Arduino devices have had the option of a GSM linkup for awhile, but getting that cellular link to truly strut its stuff hasn't always been easy, even for those of us who'd be inclined to program an Arduino in the first place. Enter Telefonica, which wants to be the backbone of your internet of things. It's backing a new version of the GSM/GPRS Shield add-on (shown here) by offering both the expected machine-to-machine SIMs for the cellular connection as well as freshly added remote control of the board through the carrier's BlueVia pages. The Shield itself is getting a quiet upgrade in the process -- the software both takes up a smaller footprint and can now talk to the world in the background while the Arduino keeps on keepin' on. If you happen to be in Berlin, the new Shield is making the rounds at Campus Party workshops until April 25th. Neither side has said how readily available the new part will be available after that; for now, you can familiarize yourself with the current technology at the source link.
Telefónica and Arduino present a device with M2M communication to facilitate development of the internet of things
The new connected device represents the embodiment of the initiative presented at Campus Party 2011 and includes the option of remote management from a BlueVia website (www.bluevia.com)
Berlin, 24th August 2012.- In conjunction with Arduino, Telefónica is presenting a new version of the Arduino GSM/GPRS Shield project at the Campus Party in Berlin. The project added a GPRS/GSM connection to a free hardware motherboard, thus originating a low cost device which is connected through Telefónica's M2M (machine to machine) technology and offers a whole raft of possibilities for simple and cost-effective advancement of the so-called internet of things.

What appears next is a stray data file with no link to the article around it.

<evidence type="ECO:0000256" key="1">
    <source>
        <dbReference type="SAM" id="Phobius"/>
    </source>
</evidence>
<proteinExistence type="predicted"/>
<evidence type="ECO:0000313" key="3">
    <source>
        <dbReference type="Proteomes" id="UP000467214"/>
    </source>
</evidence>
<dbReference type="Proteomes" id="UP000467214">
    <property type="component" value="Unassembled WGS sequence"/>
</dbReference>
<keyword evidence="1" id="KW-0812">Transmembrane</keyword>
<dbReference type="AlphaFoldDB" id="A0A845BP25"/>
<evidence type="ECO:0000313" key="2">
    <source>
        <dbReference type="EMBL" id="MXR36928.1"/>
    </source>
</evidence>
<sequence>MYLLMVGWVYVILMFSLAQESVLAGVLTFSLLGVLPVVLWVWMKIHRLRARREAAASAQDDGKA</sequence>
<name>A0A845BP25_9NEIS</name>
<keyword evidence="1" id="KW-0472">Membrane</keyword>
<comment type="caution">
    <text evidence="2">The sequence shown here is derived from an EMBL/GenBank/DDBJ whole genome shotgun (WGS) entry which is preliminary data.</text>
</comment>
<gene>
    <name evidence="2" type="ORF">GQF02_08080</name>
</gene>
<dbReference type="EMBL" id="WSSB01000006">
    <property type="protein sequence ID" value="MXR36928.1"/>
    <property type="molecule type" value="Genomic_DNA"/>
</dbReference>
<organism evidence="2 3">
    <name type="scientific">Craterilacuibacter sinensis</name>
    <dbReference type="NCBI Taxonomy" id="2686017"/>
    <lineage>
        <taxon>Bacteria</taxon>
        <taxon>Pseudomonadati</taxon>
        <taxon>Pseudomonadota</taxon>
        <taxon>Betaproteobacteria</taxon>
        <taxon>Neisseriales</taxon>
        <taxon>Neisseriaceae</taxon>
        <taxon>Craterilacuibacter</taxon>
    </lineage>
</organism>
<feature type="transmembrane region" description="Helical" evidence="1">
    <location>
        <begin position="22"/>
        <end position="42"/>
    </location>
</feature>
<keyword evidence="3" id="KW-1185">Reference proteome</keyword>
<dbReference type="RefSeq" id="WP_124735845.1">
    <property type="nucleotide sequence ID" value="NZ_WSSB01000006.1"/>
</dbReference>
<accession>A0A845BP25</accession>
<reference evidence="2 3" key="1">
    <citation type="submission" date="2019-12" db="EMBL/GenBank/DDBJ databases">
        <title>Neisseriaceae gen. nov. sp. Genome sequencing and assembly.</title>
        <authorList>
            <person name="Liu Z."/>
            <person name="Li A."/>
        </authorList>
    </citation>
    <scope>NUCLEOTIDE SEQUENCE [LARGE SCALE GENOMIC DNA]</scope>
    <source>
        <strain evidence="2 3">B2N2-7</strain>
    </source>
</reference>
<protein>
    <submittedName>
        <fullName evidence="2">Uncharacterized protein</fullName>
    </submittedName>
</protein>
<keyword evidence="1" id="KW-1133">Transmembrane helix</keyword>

This Shield, which marks a further development in the initiative presented at Valencia's Campus Party 2011, brings in notable new features. The hardware and associated software have improved both in terms of their usability and their capacities. The libraries are smaller and additionally allow 'asynchronous' use, meaning that Arduino is freed up to perform other tasks while the shield is communicating. Moreover, Arduino users using the shield can sign up to a communication service provided by Telefónica through which they can manage their Arduino remotely from the BlueVia website (BlueVia is Telefónica's global API program). The service includes its own Telefónica M2M SIM cards, which will allow access to it from EU countries, the USA and almost the whole of South America.
All these new advances can greatly benefit developers as they allow them to go on developing M2M communication applications in a straightforward and cost-effective manner. Arduino is at present the hardware of choice for producing prototypes of future systems. It is often used in making the initial versions of new products and prototypes as a prelude to making the required final hardware in miniature.
During the Campus Party in Berlin, Telefónica R&D and Arduino will present the new product at meetings and workshops on 24th and 25th August, where those present will be able to work directly using their own shields.